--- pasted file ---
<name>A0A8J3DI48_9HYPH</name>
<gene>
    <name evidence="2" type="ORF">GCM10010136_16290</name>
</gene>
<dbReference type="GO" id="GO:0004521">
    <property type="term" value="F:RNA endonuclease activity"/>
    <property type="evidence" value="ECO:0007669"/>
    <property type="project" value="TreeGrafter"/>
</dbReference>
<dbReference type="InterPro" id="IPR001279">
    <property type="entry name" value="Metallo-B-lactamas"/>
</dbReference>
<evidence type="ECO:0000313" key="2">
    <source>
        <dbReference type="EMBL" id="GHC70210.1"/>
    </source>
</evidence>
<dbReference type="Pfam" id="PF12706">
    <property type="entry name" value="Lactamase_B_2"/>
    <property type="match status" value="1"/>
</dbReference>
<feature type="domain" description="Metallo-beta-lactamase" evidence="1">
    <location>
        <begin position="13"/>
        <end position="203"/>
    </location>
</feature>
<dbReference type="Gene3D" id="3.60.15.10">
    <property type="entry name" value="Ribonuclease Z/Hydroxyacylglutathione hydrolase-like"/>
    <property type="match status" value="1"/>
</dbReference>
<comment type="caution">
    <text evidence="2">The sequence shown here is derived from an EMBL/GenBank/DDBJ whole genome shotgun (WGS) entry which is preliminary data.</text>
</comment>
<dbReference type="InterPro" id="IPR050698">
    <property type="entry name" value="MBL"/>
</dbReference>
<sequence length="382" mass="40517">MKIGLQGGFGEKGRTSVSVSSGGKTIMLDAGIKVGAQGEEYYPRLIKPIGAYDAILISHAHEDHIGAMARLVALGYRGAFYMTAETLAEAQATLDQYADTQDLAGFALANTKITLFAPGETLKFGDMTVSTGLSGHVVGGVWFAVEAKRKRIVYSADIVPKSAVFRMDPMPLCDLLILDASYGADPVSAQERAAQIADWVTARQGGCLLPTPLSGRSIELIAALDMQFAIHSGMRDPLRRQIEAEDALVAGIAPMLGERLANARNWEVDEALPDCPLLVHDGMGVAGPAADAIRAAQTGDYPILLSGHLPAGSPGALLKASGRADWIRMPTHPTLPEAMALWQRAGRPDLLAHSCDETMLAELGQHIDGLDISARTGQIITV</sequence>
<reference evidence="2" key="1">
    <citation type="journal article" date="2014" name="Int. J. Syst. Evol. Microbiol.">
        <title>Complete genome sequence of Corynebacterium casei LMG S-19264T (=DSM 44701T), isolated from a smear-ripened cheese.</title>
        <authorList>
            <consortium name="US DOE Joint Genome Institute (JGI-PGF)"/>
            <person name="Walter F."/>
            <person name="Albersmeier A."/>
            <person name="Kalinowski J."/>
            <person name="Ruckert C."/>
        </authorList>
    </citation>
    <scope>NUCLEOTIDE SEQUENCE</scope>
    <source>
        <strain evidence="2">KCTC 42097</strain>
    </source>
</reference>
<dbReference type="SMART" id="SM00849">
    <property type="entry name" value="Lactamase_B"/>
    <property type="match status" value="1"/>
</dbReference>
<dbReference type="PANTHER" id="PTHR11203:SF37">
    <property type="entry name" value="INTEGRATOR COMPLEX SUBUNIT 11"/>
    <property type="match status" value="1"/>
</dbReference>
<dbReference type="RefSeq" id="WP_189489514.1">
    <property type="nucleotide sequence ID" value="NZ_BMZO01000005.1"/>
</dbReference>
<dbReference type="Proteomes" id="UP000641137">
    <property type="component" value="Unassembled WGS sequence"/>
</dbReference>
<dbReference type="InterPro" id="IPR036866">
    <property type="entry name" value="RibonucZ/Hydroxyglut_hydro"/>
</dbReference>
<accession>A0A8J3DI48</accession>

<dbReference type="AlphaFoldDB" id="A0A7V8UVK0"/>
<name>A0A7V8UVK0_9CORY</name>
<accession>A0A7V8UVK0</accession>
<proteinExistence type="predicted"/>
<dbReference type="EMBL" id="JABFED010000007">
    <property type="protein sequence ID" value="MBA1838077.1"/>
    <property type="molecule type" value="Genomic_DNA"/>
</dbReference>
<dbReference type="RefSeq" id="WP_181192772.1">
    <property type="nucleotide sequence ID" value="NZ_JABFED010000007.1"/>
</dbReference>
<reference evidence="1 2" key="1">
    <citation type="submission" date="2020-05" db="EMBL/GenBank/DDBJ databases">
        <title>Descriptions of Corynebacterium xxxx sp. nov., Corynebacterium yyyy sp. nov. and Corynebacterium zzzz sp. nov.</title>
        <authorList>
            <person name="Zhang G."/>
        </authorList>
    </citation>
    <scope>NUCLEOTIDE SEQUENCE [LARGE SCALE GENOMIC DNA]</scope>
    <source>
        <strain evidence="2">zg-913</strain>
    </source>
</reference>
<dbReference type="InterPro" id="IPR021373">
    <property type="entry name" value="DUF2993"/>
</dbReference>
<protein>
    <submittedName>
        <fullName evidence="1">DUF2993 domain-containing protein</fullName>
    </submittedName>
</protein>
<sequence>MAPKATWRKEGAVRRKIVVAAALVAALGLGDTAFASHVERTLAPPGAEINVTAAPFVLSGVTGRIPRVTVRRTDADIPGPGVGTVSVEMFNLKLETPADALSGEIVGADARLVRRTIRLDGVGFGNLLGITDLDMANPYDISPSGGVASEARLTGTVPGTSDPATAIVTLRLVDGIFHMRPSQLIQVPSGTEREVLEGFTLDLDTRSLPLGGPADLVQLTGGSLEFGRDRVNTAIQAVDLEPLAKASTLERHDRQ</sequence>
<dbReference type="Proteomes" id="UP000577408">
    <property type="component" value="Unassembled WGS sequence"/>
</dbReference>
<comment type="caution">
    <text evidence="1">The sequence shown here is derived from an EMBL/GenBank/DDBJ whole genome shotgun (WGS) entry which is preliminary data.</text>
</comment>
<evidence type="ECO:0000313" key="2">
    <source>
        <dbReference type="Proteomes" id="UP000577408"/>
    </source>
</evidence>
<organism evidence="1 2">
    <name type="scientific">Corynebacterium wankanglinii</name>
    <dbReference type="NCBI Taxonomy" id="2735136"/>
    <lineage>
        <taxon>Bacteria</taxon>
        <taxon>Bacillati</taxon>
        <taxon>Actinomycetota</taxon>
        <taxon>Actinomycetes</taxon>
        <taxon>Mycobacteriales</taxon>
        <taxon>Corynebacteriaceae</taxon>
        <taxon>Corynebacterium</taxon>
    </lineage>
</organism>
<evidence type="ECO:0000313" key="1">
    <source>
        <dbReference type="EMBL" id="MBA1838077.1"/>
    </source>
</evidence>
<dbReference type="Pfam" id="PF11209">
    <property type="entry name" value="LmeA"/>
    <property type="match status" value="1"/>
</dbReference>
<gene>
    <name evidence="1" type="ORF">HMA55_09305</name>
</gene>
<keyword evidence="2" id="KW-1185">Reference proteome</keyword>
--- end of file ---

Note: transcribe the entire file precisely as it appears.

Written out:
<name>A0A8J3DI48_9HYPH</name>
<gene>
    <name evidence="2" type="ORF">GCM10010136_16290</name>
</gene>
<dbReference type="GO" id="GO:0004521">
    <property type="term" value="F:RNA endonuclease activity"/>
    <property type="evidence" value="ECO:0007669"/>
    <property type="project" value="TreeGrafter"/>
</dbReference>
<dbReference type="InterPro" id="IPR001279">
    <property type="entry name" value="Metallo-B-lactamas"/>
</dbReference>
<evidence type="ECO:0000313" key="2">
    <source>
        <dbReference type="EMBL" id="GHC70210.1"/>
    </source>
</evidence>
<dbReference type="Pfam" id="PF12706">
    <property type="entry name" value="Lactamase_B_2"/>
    <property type="match status" value="1"/>
</dbReference>
<feature type="domain" description="Metallo-beta-lactamase" evidence="1">
    <location>
        <begin position="13"/>
        <end position="203"/>
    </location>
</feature>
<dbReference type="Gene3D" id="3.60.15.10">
    <property type="entry name" value="Ribonuclease Z/Hydroxyacylglutathione hydrolase-like"/>
    <property type="match status" value="1"/>
</dbReference>
<comment type="caution">
    <text evidence="2">The sequence shown here is derived from an EMBL/GenBank/DDBJ whole genome shotgun (WGS) entry which is preliminary data.</text>
</comment>
<dbReference type="InterPro" id="IPR050698">
    <property type="entry name" value="MBL"/>
</dbReference>
<sequence length="382" mass="40517">MKIGLQGGFGEKGRTSVSVSSGGKTIMLDAGIKVGAQGEEYYPRLIKPIGAYDAILISHAHEDHIGAMARLVALGYRGAFYMTAETLAEAQATLDQYADTQDLAGFALANTKITLFAPGETLKFGDMTVSTGLSGHVVGGVWFAVEAKRKRIVYSADIVPKSAVFRMDPMPLCDLLILDASYGADPVSAQERAAQIADWVTARQGGCLLPTPLSGRSIELIAALDMQFAIHSGMRDPLRRQIEAEDALVAGIAPMLGERLANARNWEVDEALPDCPLLVHDGMGVAGPAADAIRAAQTGDYPILLSGHLPAGSPGALLKASGRADWIRMPTHPTLPEAMALWQRAGRPDLLAHSCDETMLAELGQHIDGLDISARTGQIITV</sequence>
<reference evidence="2" key="1">
    <citation type="journal article" date="2014" name="Int. J. Syst. Evol. Microbiol.">
        <title>Complete genome sequence of Corynebacterium casei LMG S-19264T (=DSM 44701T), isolated from a smear-ripened cheese.</title>
        <authorList>
            <consortium name="US DOE Joint Genome Institute (JGI-PGF)"/>
            <person name="Walter F."/>
            <person name="Albersmeier A."/>
            <person name="Kalinowski J."/>
            <person name="Ruckert C."/>
        </authorList>
    </citation>
    <scope>NUCLEOTIDE SEQUENCE</scope>
    <source>
        <strain evidence="2">KCTC 42097</strain>
    </source>
</reference>
<dbReference type="SMART" id="SM00849">
    <property type="entry name" value="Lactamase_B"/>
    <property type="match status" value="1"/>
</dbReference>
<dbReference type="PANTHER" id="PTHR11203:SF37">
    <property type="entry name" value="INTEGRATOR COMPLEX SUBUNIT 11"/>
    <property type="match status" value="1"/>
</dbReference>
<dbReference type="RefSeq" id="WP_189489514.1">
    <property type="nucleotide sequence ID" value="NZ_BMZO01000005.1"/>
</dbReference>
<dbReference type="Proteomes" id="UP000641137">
    <property type="component" value="Unassembled WGS sequence"/>
</dbReference>
<dbReference type="InterPro" id="IPR036866">
    <property type="entry name" value="RibonucZ/Hydroxyglut_hydro"/>
</dbReference>
<accession>A0A8J3DI48</accession>

<dbReference type="AlphaFoldDB" id="A0A7V8UVK0"/>
<name>A0A7V8UVK0_9CORY</name>
<accession>A0A7V8UVK0</accession>
<proteinExistence type="predicted"/>
<dbReference type="EMBL" id="JABFED010000007">
    <property type="protein sequence ID" value="MBA1838077.1"/>
    <property type="molecule type" value="Genomic_DNA"/>
</dbReference>
<dbReference type="RefSeq" id="WP_181192772.1">
    <property type="nucleotide sequence ID" value="NZ_JABFED010000007.1"/>
</dbReference>
<reference evidence="1 2" key="1">
    <citation type="submission" date="2020-05" db="EMBL/GenBank/DDBJ databases">
        <title>Descriptions of Corynebacterium xxxx sp. nov., Corynebacterium yyyy sp. nov. and Corynebacterium zzzz sp. nov.</title>
        <authorList>
            <person name="Zhang G."/>
        </authorList>
    </citation>
    <scope>NUCLEOTIDE SEQUENCE [LARGE SCALE GENOMIC DNA]</scope>
    <source>
        <strain evidence="2">zg-913</strain>
    </source>
</reference>
<dbReference type="InterPro" id="IPR021373">
    <property type="entry name" value="DUF2993"/>
</dbReference>
<protein>
    <submittedName>
        <fullName evidence="1">DUF2993 domain-containing protein</fullName>
    </submittedName>
</protein>
<sequence>MAPKATWRKEGAVRRKIVVAAALVAALGLGDTAFASHVERTLAPPGAEINVTAAPFVLSGVTGRIPRVTVRRTDADIPGPGVGTVSVEMFNLKLETPADALSGEIVGADARLVRRTIRLDGVGFGNLLGITDLDMANPYDISPSGGVASEARLTGTVPGTSDPATAIVTLRLVDGIFHMRPSQLIQVPSGTEREVLEGFTLDLDTRSLPLGGPADLVQLTGGSLEFGRDRVNTAIQAVDLEPLAKASTLERHDRQ</sequence>
<dbReference type="Proteomes" id="UP000577408">
    <property type="component" value="Unassembled WGS sequence"/>
</dbReference>
<comment type="caution">
    <text evidence="1">The sequence shown here is derived from an EMBL/GenBank/DDBJ whole genome shotgun (WGS) entry which is preliminary data.</text>
</comment>
<evidence type="ECO:0000313" key="2">
    <source>
        <dbReference type="Proteomes" id="UP000577408"/>
    </source>
</evidence>
<organism evidence="1 2">
    <name type="scientific">Corynebacterium wankanglinii</name>
    <dbReference type="NCBI Taxonomy" id="2735136"/>
    <lineage>
        <taxon>Bacteria</taxon>
        <taxon>Bacillati</taxon>
        <taxon>Actinomycetota</taxon>
        <taxon>Actinomycetes</taxon>
        <taxon>Mycobacteriales</taxon>
        <taxon>Corynebacteriaceae</taxon>
        <taxon>Corynebacterium</taxon>
    </lineage>
</organism>
<evidence type="ECO:0000313" key="1">
    <source>
        <dbReference type="EMBL" id="MBA1838077.1"/>
    </source>
</evidence>
<dbReference type="Pfam" id="PF11209">
    <property type="entry name" value="LmeA"/>
    <property type="match status" value="1"/>
</dbReference>
<gene>
    <name evidence="1" type="ORF">HMA55_09305</name>
</gene>
<keyword evidence="2" id="KW-1185">Reference proteome</keyword>